The ice sheet covering Antarctica slowly flows towards the coasts due to gravity, and when this ice reaches the coast it often forms floating platforms of ice called ice shelves. Floating on water, the ice continues to flow away from the continent until it reaches a point where icebergs calve off the end of it, and new ice flows in from the continent to replace the lost ice. The rate at which the ice flows determines (in part) how fast ice is lost from the continental ice sheet, which in turn has implications for global sea level rise (especially if ice is lost from the ice sheet faster than it is replaced through snowfall on the surface of the ice sheet).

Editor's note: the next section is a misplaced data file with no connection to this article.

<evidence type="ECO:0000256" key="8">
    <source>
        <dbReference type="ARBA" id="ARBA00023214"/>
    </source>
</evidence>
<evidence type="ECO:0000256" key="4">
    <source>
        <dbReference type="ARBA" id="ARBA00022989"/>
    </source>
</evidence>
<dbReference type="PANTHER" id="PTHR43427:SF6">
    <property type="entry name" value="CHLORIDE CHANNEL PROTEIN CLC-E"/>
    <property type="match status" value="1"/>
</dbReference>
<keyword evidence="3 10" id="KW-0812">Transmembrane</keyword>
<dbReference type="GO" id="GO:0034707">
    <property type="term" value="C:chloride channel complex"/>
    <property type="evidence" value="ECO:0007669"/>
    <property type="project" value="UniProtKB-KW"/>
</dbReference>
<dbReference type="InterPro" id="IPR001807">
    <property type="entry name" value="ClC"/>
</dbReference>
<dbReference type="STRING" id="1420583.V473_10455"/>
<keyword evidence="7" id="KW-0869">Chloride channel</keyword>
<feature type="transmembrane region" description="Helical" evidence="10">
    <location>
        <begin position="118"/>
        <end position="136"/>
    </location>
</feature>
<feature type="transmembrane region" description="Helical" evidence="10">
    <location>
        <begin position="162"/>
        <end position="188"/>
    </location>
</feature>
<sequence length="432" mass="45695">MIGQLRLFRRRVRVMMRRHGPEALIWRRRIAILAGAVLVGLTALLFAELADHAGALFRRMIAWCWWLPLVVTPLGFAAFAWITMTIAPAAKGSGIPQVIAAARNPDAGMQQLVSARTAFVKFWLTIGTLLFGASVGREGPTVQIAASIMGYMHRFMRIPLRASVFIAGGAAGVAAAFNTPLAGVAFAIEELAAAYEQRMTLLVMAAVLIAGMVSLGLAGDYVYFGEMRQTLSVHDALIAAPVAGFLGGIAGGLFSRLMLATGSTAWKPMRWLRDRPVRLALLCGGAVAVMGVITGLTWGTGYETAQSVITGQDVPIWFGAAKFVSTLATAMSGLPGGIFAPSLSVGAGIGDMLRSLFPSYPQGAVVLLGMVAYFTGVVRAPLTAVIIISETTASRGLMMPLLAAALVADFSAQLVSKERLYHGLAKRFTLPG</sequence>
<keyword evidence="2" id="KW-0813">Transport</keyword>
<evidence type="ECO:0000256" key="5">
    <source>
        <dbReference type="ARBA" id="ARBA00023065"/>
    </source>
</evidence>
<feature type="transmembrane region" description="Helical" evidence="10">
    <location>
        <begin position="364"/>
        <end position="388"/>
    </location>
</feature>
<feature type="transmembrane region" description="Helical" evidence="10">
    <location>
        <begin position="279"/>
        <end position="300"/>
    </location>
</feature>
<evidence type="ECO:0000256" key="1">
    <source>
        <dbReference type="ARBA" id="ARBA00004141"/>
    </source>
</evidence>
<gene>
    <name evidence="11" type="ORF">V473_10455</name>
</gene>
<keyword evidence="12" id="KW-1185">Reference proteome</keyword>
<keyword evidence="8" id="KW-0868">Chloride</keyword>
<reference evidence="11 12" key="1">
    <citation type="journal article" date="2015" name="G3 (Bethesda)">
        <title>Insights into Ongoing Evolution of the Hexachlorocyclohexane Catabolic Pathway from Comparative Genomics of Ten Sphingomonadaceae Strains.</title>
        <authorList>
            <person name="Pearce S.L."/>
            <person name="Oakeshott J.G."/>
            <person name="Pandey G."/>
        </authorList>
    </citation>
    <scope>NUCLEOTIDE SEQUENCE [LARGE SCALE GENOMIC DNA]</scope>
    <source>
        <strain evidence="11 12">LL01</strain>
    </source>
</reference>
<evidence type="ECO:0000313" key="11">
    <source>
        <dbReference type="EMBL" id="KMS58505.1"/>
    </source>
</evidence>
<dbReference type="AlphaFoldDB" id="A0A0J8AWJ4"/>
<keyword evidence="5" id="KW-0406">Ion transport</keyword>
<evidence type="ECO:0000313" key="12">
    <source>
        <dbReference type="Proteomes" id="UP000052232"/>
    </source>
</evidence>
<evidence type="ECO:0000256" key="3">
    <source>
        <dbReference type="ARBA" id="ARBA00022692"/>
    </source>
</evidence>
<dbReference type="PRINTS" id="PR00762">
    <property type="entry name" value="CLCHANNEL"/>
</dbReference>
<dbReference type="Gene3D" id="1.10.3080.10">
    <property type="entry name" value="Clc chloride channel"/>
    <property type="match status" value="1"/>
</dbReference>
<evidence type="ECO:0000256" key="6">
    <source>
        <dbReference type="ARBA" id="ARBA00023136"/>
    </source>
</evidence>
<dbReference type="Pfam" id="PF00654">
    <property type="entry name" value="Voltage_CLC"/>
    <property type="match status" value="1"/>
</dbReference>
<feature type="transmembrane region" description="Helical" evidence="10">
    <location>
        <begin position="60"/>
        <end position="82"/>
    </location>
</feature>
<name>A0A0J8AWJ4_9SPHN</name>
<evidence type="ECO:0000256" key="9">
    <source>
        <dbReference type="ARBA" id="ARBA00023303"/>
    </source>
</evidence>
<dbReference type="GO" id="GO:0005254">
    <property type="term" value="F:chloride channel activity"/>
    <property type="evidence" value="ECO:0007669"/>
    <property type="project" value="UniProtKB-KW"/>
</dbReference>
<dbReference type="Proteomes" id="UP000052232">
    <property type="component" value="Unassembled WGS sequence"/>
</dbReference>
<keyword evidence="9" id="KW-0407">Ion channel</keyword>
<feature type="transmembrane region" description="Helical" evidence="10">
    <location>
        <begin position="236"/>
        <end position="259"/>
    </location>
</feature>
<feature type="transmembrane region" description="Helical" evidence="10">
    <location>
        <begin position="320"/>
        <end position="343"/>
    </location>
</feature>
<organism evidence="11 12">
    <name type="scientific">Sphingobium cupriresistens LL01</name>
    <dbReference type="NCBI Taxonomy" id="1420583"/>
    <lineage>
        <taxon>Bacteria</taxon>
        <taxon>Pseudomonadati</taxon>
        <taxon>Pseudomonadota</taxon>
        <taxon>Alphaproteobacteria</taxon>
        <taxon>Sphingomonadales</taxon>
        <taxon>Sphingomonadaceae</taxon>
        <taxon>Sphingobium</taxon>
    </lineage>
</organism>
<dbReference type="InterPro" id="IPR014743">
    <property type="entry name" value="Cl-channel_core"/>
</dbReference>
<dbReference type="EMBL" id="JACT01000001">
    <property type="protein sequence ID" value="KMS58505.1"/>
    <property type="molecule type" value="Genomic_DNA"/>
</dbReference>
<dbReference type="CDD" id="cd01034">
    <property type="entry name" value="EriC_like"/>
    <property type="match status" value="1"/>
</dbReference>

However, as ice flows through the ice shelf, it can encounter islands and other bits of ocean bed that stick up from the sea floor, slowing down ice flow. The larger obstacles create ice rises - a feature that Dr Reinhard Drews from the Université Libre de Bruxelles has been studying as part of the Be:Wise project. Thanks to a 150,000 Euro grant from the InBev-Baillet Latour Antarctica Fellowship, which allowed him to take part in two field season in Antarctica (2012-13 and 2013-14), Dr. Drews has been able to study the buttressing effect of the Derwael Ice Rise on the King Baudouin Ice Shelf in East Antarctica.
However, while studying the buttressing effect of the ice rise, he and his colleagues have also been able to make a few other observations - namely what the ice rise has to tell about the de-glaciation history of that particular part of East Antarctica (Dronning Maud Land). In this interview, he explains some of the key findings of his work, published recently in the Journal of Geophysical Research: Earth Science.